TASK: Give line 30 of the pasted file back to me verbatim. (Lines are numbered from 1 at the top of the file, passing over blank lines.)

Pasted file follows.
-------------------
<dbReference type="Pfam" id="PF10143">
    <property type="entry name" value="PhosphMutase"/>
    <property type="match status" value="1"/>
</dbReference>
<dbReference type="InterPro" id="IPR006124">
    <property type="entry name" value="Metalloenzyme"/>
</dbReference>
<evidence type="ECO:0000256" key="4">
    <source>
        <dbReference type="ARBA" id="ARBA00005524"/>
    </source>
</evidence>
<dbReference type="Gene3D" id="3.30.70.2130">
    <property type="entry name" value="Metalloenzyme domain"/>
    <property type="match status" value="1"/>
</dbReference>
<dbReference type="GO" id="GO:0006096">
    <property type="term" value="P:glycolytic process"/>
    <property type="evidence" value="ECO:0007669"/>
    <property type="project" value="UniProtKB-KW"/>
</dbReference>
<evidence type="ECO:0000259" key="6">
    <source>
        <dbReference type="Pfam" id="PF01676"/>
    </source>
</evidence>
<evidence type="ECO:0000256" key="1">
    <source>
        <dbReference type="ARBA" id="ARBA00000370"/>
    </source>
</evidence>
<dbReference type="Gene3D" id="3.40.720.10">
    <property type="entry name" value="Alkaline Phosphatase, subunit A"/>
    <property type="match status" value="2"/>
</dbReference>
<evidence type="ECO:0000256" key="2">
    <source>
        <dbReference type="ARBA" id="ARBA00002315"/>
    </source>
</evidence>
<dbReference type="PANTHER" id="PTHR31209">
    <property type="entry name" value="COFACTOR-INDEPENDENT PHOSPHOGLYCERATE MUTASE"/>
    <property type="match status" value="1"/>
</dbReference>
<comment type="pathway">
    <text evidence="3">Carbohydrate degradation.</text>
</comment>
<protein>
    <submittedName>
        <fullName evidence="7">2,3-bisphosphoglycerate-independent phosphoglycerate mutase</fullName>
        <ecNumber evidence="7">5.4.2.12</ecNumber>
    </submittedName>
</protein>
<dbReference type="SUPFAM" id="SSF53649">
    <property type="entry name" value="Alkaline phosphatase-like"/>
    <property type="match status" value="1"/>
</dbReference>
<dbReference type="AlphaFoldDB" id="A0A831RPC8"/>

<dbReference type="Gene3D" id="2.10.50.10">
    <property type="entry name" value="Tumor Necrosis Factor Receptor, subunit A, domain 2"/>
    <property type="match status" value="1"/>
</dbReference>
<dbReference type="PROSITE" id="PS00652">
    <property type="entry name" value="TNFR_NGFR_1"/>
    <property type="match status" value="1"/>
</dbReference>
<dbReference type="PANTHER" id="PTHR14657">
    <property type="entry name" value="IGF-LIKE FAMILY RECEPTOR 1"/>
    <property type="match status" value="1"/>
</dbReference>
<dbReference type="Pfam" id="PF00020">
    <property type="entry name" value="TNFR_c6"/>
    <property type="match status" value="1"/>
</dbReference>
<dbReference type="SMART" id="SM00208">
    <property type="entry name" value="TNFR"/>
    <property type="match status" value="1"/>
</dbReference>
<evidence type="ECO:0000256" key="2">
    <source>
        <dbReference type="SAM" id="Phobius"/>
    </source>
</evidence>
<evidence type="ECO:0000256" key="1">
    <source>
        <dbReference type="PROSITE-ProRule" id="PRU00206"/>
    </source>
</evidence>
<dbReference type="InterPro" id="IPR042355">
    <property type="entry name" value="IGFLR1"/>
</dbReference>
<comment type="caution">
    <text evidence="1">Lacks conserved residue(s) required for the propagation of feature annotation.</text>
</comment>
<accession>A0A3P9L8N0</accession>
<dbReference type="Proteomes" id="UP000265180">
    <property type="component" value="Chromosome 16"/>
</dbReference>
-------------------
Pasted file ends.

    </source>